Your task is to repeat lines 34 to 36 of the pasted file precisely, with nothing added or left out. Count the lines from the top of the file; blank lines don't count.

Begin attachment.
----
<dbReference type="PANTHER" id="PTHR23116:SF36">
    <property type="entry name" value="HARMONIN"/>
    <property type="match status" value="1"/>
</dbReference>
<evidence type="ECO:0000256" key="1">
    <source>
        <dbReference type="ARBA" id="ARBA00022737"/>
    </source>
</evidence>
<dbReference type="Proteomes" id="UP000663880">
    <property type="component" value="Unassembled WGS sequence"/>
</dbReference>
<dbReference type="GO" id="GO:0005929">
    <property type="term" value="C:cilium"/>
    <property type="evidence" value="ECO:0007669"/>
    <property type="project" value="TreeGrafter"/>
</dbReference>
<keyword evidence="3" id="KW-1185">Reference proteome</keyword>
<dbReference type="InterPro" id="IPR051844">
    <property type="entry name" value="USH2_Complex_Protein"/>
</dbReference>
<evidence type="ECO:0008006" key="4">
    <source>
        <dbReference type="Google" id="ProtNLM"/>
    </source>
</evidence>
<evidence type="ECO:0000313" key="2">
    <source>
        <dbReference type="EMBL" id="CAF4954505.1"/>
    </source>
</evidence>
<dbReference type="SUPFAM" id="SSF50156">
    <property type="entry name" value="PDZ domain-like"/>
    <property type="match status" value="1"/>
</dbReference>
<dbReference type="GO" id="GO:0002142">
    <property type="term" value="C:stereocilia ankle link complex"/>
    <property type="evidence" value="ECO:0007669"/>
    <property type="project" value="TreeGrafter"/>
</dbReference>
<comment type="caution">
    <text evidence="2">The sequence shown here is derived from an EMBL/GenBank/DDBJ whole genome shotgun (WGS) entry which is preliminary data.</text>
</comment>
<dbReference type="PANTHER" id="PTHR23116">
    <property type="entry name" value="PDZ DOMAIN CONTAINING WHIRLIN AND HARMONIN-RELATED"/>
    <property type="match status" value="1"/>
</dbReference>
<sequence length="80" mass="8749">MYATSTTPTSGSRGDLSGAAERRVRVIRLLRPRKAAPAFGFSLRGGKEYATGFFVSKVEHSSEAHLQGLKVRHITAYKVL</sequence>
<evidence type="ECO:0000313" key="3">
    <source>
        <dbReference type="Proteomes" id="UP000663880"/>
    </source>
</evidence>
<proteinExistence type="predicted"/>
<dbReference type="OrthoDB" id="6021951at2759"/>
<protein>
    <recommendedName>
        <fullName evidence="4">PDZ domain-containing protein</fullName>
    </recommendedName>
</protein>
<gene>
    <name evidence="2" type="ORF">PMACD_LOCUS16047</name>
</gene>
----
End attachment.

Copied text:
    <property type="match status" value="1"/>
</dbReference>
<dbReference type="GO" id="GO:0002142">